Plastic waste an ESG trend to watch in 2019: MSCI

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Recycle plastic water bottles texture and background Sorapop Udomsri © /123RF Stock PhotosAs 2019 kicks off, what themes around environment, social and governance factors should investors be watching? According to a new MSCI Inc. report, plastic waste is one issue to keep an eye on.

Plastic, one of the most produced manmade products in the world, is accumulating in landfills or other natural environments, the report noted, highlighting that countries that couldn’t handle their waste sent it to places like China in the past.

However, beginning Jan. 1, 2018, China stopped accepting 24 kinds of solid waste, including the prevalent kinds of exported plastic waste. In response, the plastic waste flowed to other countries like Indonesia, Thailand and Vietnam. This flow of plastic waste to other countries have prompted some to introduce their own waste import bans, noted the report, citing Thailand and Malaysia as examples.

“We’ve talked about waste in general, including plastic, for years at this point,” says Matt Moscardi, head of sector research and head of the financial sector for MSCI ESG Research. “But it wasn’t until really this past year that the significance changed, and a lot of that had to do with it going from a maybe arguably less material, or non-material, issue for companies to becoming very quickly economically material given China’s change in the way they designate the waste that they’re willing to take.”

When looking at this issue of plastic waste, it affects companies too, says Moscardi. “While we were doing our research for the trend, we noted the rise in instances when companies were talking about this. And we noticed it first anecdotally and then did natural language processing analytics on transcripts and 10-Ks . . . to confirm our suspicion that this is something that companies are worried about.”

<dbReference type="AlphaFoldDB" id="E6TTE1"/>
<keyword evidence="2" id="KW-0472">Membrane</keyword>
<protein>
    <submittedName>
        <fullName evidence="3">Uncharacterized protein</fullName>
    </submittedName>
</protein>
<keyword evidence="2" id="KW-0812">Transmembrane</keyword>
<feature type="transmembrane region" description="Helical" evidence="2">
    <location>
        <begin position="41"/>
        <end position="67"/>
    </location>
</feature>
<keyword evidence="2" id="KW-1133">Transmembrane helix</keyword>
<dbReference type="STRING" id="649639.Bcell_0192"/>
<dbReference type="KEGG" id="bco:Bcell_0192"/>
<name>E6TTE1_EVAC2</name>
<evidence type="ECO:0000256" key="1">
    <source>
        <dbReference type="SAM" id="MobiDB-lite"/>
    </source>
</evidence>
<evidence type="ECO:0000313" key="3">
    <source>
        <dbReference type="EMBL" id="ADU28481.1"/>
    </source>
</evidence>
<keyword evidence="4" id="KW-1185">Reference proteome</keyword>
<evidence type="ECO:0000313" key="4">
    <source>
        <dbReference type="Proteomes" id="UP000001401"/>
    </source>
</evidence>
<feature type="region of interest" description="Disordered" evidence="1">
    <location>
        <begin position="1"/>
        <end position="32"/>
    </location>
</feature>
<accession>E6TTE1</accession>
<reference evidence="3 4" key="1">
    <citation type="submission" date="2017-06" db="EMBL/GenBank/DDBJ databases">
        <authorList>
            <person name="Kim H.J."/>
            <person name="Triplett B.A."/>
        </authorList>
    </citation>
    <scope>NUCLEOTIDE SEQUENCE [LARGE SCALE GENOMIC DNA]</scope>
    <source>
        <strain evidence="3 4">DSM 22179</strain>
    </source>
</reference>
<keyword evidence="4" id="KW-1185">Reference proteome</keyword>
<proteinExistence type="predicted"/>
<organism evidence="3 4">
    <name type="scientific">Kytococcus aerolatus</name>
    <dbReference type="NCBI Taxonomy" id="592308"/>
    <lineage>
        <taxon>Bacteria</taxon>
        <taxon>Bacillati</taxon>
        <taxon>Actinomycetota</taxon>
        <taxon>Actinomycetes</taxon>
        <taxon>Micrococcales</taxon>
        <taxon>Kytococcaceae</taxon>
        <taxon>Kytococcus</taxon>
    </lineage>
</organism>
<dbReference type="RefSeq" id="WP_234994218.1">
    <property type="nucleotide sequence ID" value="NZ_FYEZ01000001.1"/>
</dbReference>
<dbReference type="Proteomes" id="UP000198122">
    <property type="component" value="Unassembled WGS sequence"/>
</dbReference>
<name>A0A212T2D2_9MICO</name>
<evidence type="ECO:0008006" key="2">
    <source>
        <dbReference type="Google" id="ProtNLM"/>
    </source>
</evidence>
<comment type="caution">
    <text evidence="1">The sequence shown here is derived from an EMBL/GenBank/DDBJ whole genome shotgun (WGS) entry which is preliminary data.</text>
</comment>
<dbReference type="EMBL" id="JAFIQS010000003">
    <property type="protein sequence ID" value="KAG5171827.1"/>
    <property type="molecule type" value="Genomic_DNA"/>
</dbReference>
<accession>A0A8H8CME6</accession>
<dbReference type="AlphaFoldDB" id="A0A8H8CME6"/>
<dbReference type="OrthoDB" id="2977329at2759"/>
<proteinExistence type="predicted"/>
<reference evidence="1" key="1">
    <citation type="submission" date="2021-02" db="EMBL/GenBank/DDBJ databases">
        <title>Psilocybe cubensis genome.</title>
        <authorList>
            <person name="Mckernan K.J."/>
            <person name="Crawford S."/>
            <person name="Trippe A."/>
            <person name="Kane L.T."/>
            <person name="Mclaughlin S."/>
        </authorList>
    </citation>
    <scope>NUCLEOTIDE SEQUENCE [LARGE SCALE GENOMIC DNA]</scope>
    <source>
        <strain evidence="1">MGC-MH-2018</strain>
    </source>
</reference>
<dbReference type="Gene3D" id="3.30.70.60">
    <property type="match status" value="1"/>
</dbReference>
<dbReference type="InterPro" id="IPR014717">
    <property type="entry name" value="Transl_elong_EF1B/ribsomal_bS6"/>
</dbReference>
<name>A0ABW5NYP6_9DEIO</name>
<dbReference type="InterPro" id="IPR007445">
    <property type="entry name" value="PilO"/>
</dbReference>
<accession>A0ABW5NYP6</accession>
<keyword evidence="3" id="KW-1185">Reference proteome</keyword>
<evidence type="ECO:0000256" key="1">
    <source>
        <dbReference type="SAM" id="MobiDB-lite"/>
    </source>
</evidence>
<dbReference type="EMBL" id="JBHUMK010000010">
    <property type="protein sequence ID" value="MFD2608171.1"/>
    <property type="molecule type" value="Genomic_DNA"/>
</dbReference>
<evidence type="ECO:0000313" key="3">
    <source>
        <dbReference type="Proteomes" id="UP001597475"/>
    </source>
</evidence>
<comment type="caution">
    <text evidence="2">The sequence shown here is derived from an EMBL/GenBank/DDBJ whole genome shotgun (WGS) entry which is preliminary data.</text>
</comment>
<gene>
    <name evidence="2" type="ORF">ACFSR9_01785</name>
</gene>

In 2018, the number of earnings calls that mentioned plastic waste increased by 340 per cent compared to 2017, according to the report.

“We’re finding that there are companies that are more exposed than others,” says Moscardi. “We’re really at the beginning of being able to map it, to understand the full extent of this.”

And this exposure to plastic waste isn’t just in industries in which a lot of plastic waste is expected. Using natural language processing to analyze the regulatory filings of MSCI USA IMI constituents, the report found as many as 12 industries potentially exposed to plastic and plastic-related regulation, including obvious industries such as soft drinks, diversified chemicals and commodity chemicals, but also office services and supplies, health-care supplies and even paper products.

“Creating the waste is one thing, but it becomes material when either there’s no infrastructure to deal with the waste and that cost gets passed back to companies or it gets regulated,” says Moscardi.

Along with this risk, however, comes opportunities for companies to set themselves apart. Packaging innovation, such as biodegradable or fiber-based renewable packaging, is likely to see further development due to demand from companies that have found themselves at risk, said the report.

This is a focus in 2019, says Moscardi, because MSCI anticipates this year will be the beginning of a shift to plastic waste becoming a business challenge. “I would emphasize this isn’t going to happen just in 2019. This is the tip of the spear of what is likely to be.”


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